Wabano has many loyal supporters, including Barbara Farber, president of Leikin Group and long-time co-chair of the gala committee. She shares the community leadership role with Ottawa lawyer Lawrence Soloway, who sat the event out after learning his wife had just tested positive for COVID.

Farber’s involvement with Wabano dates back years, beginning with a promise she made to former deputy police chief Sue O’Sullivan to check the place out. She dropped into the building, located on Montreal Road, thinking she would pay a short visit. She stayed for the entire afternoon. 

“I called my office after an hour and said ‘I won’t be back today’ because I was so enthralled,” Farber recalled of how impressed she was of the programs that Wabano runs to encourage healthy children, families and communities.

“It’s an amazing organization, and Allison deserves all the credit in the world.” 

Among the guests seated at Farber’s table were Israeli Ambassador Ronen Hoffman and his partner, Michal Arad, and CYDEF executive chairman Paul Hindo and his wife, Alison McClure

Attendees also included Indigenous Canadian playwright Thomson Highway, who was recently honoured with a Governor General’s Performing Arts Award, Treasury Board president and Ottawa-Vanier MP Mona Fortier and Odawa Native Friendship Centre executive director Randy Mayes. Spotted from the gala committee were Hydro Ottawa general counsel Shaun Logue and Suzanne Valiquet, a member of the Ottawa Police Services Board and president and founder of Momentum Planning and Communications. Hard to miss was criminal defence lawyer Ewan Lyttle in his sealskin shoes by Inuk fashion designer Nicole Camphaug, owner of ENB Artisan. Lyttle has been doing pro bono work for Wabano for almost 12 years.

Claudette Commanda, an Algonquin Anishinaabe from the Kitigan Zibi Anishinabeg Nation, was absent, but she received a special mention that night. She will become the first Indigenous chancellor of the University of Ottawa this November.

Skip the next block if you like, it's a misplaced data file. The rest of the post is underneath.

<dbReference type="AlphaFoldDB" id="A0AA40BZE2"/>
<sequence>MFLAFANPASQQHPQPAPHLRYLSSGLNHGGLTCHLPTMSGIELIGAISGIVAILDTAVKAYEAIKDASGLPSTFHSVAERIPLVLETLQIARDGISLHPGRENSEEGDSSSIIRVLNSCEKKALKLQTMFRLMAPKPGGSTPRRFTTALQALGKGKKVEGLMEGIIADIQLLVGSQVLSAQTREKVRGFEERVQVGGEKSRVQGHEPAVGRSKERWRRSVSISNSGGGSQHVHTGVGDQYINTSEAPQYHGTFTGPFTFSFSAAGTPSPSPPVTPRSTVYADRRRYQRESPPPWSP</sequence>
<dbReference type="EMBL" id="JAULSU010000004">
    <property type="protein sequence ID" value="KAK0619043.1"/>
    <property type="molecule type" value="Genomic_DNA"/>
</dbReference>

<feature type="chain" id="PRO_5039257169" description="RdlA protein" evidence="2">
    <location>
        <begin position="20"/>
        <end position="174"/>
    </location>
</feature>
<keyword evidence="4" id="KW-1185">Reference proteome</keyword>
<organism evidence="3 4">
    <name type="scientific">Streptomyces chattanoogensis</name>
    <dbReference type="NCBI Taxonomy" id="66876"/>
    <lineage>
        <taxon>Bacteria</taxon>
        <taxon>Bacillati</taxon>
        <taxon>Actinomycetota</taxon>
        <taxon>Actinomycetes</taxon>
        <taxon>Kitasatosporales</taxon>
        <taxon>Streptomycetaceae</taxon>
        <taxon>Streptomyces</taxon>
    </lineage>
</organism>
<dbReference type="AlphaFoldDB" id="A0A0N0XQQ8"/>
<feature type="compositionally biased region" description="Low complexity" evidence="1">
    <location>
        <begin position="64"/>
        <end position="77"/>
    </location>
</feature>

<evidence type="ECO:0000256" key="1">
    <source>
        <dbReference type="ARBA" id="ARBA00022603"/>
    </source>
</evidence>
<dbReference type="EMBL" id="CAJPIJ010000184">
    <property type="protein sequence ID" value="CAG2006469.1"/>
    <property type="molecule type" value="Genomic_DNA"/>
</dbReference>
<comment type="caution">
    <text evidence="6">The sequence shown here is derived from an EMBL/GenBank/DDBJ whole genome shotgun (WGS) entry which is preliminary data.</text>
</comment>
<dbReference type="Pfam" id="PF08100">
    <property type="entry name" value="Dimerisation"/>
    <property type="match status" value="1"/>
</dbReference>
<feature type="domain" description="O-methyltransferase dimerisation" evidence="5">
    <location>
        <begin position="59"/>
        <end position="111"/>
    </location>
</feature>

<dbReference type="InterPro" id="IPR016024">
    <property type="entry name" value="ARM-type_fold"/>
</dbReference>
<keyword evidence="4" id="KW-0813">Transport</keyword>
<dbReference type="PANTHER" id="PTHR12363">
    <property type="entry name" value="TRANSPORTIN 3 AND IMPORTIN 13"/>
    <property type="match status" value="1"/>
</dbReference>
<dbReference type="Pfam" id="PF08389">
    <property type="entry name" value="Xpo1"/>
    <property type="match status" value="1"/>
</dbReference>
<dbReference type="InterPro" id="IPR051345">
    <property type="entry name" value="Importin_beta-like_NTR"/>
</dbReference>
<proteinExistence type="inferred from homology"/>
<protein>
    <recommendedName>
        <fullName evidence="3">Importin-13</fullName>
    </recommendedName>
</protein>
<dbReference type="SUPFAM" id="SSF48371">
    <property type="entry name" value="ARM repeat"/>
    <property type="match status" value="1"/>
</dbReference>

The evening took a moment to remember the late Shirley Greenberg, a visionary, activist, lawyer and philanthropist who passed away one month ago at age 90. Wabano had previously honoured Greenberg with the name Mino-de’elkwe, which means “good-hearted woman”. A number of her friends were in attendance that evening.

“She donated to Indigenous causes when few others were giving,” said Rogers. “She shared the joy of Indigenous culture and pride.”

Rogers once got into a live auction bidding war with Greenberg at an Igniting the Spirit Gala over a painting by Christi Belcourt “knowing that I could just keep her going up and up, until she stopped and hung me out to dry at $6,250,” said Rogers, who couldn’t afford the painting that she’d just won.

“I went to Shirley and said, ‘Let’s make a deal. You were up to $6,000 and you were going to pay. I will pay the $250 and you can have it, but you can let me come over and look at it’. And that’s how it worked out.”

There was a loud round of cheers and applause for Greenberg as Rogers asked everyone to show their love and appreciation to “make sure she hears us.”